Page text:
Editing Days Of Heaven Was A Massive Undertaking For Terrence Malick

Terrence Malick first arrived on the scene as part of the New Hollywood movement in the 1970s with his directorial debut "Badlands" and its 1978 follow-up "Days of Heaven," and both are now listed in the National Film Registry for their historic significance. After making "Days of Heaven," however, Malick disappeared from show business for two full decades. It was only in 1998 that he finally returned to the big screen with his Oscar-nominated World War II movie, "The Thin Red Line."

That two-decade absence may have been partially rooted in Malick's experience on "Days of Heaven," which was a particularly daunting film for him and Billy Weber to edit. In an oral history of "Badlands" for GQ, Weber recalled that they spent two years editing "Days of Heaven" — an inordinately long time for a film to be in post-production. Paul Lee, a philosophy instructor at Harvard College and MIT, also recalled how Malick was a philosophy major and Rhodes Scholar, "one of the brightest students at Harvard," who nonetheless had a tendency to get obsessed and overwrite. According to Lee, Malick had an essay he was writing on Che Guevara for The New Yorker that he let pile up to "six feet of copy."

Something similar happened with the footage Malick shot for "Days of Heaven." Lee explained:

"After 'Badlands,' Terry could do anything he wanted. I think 'Days of Heaven' was a little bit like the Che Guevara essay he couldn't finish. I remember I saw him in the midst of it, and he was totally seized up. He was trying to make 'Gone with the Wind' all over again; it was on that kind of scale. I remember trying to massage his shoulders, and it was like he had been turned into iron."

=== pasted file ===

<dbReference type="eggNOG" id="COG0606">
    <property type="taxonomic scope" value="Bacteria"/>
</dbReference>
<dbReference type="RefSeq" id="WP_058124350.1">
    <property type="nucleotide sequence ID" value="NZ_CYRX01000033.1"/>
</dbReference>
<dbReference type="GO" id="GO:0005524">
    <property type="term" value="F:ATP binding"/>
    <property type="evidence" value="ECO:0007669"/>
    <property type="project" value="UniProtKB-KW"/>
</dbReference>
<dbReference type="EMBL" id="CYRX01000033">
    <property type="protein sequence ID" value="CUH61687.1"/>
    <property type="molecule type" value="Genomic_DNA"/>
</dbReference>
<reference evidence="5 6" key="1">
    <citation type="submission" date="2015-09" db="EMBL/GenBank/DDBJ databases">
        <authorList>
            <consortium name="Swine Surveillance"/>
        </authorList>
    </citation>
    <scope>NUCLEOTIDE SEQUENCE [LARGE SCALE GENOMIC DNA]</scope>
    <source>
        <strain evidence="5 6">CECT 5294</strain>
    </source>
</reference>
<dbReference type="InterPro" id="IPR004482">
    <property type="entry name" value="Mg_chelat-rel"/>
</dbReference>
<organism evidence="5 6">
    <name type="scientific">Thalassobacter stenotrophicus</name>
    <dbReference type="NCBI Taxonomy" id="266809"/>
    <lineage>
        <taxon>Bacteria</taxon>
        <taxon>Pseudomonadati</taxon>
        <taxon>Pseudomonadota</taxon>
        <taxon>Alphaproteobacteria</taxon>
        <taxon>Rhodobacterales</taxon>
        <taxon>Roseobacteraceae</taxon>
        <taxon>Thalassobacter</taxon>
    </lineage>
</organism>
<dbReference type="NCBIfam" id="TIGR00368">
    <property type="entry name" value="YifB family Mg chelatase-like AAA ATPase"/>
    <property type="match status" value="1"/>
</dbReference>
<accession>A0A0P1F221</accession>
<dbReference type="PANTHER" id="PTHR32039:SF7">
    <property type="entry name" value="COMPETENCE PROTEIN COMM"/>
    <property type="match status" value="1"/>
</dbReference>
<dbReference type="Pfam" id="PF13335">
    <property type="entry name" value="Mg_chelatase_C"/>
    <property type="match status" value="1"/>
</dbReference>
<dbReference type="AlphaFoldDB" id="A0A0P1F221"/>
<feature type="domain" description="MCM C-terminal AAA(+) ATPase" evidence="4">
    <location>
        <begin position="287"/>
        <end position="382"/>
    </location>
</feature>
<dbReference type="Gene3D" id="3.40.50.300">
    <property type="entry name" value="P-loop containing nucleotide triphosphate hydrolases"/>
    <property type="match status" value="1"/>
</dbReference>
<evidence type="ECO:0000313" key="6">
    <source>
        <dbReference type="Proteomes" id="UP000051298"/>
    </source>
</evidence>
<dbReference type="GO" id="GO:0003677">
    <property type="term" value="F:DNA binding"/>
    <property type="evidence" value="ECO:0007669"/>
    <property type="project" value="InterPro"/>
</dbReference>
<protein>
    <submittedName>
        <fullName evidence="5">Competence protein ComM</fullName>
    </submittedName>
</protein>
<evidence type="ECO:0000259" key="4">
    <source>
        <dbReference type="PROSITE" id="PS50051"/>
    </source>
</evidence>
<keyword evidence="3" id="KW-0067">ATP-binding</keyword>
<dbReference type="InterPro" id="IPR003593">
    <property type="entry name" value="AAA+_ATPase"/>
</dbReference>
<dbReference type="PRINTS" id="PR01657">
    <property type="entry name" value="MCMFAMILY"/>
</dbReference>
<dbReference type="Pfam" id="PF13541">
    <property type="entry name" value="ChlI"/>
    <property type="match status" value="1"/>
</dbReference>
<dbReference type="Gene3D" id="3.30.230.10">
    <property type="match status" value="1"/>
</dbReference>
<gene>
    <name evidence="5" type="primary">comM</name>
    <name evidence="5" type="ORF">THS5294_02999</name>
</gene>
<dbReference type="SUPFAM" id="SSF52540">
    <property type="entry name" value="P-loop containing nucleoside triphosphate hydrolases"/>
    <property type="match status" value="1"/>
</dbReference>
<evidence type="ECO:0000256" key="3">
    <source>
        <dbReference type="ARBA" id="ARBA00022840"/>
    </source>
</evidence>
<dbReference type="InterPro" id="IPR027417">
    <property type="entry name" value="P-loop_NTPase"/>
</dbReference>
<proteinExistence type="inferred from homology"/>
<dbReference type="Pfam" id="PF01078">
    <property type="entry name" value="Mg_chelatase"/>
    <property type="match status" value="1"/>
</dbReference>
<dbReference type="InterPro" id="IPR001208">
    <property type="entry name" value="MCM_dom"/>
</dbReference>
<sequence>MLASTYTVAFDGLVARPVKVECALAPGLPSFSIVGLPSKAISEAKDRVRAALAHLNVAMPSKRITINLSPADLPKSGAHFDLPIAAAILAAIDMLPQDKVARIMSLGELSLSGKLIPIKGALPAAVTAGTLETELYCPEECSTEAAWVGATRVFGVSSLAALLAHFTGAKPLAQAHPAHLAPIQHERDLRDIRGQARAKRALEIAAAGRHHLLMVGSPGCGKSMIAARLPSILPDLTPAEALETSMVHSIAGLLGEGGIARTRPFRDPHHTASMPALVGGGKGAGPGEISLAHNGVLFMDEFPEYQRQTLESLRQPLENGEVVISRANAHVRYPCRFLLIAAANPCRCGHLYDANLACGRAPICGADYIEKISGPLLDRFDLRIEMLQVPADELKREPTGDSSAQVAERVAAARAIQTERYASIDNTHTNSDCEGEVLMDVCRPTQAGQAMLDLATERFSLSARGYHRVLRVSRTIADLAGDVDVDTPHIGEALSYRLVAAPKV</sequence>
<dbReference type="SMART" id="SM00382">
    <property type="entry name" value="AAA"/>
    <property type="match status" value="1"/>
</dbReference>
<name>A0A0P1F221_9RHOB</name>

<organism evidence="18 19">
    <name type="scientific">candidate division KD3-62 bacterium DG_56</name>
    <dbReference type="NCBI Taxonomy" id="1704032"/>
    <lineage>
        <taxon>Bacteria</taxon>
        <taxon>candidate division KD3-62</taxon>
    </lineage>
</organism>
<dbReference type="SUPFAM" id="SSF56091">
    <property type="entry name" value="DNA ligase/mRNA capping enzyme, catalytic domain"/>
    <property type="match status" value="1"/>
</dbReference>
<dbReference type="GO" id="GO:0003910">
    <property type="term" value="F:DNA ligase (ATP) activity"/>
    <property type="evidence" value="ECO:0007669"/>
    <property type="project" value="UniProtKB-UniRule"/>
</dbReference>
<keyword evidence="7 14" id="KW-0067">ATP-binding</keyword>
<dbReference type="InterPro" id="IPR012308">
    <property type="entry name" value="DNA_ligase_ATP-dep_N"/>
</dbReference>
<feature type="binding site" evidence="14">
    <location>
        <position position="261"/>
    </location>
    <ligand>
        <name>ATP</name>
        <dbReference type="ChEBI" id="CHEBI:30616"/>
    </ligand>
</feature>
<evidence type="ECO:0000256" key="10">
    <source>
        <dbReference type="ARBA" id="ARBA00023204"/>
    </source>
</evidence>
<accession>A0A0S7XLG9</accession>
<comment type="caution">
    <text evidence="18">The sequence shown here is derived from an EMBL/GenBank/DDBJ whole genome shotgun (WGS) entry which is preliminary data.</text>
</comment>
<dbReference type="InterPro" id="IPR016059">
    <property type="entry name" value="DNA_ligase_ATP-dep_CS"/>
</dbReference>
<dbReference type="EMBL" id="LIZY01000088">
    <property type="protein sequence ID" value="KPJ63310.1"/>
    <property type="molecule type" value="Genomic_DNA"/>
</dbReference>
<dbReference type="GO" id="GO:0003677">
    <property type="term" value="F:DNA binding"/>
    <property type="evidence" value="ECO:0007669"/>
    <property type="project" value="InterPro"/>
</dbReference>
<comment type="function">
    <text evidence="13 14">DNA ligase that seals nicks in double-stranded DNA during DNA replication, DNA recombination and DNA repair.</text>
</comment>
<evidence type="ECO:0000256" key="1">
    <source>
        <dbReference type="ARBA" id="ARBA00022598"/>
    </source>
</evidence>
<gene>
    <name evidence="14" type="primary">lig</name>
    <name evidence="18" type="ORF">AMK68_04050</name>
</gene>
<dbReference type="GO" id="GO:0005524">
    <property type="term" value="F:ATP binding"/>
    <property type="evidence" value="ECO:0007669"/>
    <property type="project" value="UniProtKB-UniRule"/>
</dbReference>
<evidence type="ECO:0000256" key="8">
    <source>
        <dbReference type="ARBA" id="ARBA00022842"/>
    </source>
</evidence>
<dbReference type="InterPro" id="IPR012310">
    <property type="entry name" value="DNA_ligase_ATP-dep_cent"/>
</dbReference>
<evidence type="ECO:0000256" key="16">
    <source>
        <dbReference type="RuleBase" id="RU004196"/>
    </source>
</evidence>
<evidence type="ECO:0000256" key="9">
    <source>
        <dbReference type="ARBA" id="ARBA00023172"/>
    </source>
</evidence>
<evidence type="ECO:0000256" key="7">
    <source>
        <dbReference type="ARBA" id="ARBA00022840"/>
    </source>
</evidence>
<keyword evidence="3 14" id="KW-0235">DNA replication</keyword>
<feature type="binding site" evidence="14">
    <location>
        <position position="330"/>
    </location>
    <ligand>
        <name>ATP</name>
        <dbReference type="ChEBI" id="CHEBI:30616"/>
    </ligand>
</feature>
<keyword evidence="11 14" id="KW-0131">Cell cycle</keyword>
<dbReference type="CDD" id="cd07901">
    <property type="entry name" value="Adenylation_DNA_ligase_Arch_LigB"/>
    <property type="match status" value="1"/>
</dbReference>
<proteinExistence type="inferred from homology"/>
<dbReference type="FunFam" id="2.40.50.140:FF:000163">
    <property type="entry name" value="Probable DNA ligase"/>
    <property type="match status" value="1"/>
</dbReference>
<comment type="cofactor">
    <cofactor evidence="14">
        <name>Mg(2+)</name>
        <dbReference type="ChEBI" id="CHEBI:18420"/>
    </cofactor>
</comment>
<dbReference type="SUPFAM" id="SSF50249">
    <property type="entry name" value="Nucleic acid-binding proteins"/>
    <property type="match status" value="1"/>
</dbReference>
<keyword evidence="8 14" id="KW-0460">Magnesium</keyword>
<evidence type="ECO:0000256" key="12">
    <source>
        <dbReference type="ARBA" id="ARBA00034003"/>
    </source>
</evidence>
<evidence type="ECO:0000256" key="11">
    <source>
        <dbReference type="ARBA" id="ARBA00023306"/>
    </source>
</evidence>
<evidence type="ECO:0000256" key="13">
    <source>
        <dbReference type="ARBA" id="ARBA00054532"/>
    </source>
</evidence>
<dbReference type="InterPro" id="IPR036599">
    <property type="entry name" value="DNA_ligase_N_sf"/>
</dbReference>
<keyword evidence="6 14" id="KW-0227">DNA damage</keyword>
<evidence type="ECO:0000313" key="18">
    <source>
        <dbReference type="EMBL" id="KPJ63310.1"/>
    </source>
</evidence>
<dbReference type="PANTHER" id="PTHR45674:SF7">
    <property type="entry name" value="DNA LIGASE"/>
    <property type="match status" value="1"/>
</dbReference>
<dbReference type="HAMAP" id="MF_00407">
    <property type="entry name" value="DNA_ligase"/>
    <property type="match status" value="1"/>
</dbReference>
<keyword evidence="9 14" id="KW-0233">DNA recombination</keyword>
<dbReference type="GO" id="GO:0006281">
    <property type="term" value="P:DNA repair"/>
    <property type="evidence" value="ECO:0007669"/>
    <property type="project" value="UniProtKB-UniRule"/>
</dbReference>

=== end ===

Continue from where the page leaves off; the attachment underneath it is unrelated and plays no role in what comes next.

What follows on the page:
Ask the cleaning lady?

Special-effects consultant Richard Taylor recalled how Malick got to the point where he was consulting the cleaning lady while he was editing "Days of Heaven." Taylor was originally supposed to work with Malick on his immediate follow-up to the film, a project called "Q," which "dramatized the origins of life," according to Vanity Fair. Like the Che Guevara essay, this ambitious project would soon balloon into something too big and unwieldy to finish, with Malick only later salvaging some of the material for his films "The Tree of Life" and "Voyage of Time." Taylor told GQ:

"In 1979, after 'Days of Heaven,' Terry hired me to work up the special effects for his next movie. It was going to be the whole evolution of the earth in a time-lapse way, all the way up to human beings falling in love. He had the idea that the evolution of the earth and the cosmos was like the dream of a god. The camera was gonna pan down into the water and there was gonna be a creature sleeping there, like a minotaur. As it breathes, fluorescent fish go in the nostrils and come back out."

Needless to say, these ideas of an underwater minotaur and fluorescent fish fell by the wayside, not unlike some of the famous actors, such as Adrien Brody, who have had their parts cut down in Malick's films (or completely cut out).

"The Tree of Life" was as much an editing challenge as "Days of Heaven," as it saw Malick and his team of five editors (including Weber) working with hundreds of hours of footage. Though Malick's process seems to involve wading through a lot of excess material, it was worth it in the end and he ultimately found two masterpieces buried underneath.